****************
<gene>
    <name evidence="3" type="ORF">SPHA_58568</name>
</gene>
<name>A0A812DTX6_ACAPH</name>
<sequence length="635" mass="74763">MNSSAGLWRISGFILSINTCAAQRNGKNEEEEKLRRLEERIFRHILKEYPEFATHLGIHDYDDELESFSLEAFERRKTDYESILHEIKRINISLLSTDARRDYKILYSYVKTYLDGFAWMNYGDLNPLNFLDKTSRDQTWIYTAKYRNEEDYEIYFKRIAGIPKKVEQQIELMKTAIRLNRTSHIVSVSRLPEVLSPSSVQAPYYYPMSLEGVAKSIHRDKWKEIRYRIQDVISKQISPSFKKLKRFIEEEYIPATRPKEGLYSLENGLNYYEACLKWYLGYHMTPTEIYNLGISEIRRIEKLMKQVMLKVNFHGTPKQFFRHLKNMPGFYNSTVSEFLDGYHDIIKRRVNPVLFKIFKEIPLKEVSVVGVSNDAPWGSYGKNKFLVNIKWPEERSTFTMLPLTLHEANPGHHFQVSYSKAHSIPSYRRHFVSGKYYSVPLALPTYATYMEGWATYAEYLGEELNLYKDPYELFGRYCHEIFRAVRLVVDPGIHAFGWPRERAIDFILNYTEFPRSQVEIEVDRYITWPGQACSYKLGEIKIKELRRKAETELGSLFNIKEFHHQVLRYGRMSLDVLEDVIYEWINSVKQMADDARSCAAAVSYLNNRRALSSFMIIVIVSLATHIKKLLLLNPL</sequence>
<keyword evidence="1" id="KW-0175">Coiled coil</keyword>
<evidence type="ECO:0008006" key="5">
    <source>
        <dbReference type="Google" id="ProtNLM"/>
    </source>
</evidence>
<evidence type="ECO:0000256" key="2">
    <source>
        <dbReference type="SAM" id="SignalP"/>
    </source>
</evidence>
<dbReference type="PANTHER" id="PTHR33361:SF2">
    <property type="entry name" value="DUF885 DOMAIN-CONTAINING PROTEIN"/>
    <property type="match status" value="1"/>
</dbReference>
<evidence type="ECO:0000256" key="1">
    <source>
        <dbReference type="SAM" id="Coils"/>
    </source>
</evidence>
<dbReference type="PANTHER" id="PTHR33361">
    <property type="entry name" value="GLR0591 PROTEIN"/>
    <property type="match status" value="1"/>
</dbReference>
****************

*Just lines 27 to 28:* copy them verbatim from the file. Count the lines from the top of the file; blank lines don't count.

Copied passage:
    <property type="entry name" value="GLR0591 PROTEIN"/>
    <property type="match status" value="1"/>